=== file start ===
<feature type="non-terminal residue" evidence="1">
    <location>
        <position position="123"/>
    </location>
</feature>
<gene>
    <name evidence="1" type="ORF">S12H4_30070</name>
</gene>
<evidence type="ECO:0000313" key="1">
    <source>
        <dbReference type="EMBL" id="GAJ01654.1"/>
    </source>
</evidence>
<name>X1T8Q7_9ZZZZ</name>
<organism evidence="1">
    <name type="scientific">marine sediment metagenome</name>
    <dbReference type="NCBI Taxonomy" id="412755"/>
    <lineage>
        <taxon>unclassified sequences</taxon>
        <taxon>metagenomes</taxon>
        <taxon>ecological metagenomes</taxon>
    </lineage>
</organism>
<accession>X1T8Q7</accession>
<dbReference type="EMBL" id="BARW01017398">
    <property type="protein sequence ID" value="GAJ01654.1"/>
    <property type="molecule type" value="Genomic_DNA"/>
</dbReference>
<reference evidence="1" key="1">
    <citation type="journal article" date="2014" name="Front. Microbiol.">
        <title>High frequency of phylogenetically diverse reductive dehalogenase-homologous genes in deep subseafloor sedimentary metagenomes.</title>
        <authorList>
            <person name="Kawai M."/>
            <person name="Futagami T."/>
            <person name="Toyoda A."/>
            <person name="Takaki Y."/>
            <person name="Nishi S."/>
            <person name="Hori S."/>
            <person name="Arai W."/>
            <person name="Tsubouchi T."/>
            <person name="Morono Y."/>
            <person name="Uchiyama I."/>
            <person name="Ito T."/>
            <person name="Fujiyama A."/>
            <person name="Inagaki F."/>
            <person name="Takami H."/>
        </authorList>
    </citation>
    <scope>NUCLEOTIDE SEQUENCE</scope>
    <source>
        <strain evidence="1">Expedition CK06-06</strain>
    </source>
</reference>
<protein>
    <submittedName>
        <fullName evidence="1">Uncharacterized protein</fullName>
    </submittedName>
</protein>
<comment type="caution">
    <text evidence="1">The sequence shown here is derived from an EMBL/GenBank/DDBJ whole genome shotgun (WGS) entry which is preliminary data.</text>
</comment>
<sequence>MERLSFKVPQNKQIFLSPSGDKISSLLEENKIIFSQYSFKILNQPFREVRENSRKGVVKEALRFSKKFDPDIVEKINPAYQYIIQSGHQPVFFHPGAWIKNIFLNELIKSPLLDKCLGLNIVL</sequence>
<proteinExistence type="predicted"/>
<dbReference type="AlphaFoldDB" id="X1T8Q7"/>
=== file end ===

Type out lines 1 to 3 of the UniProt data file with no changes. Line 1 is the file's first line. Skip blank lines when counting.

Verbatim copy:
<feature type="non-terminal residue" evidence="1">
    <location>
        <position position="123"/>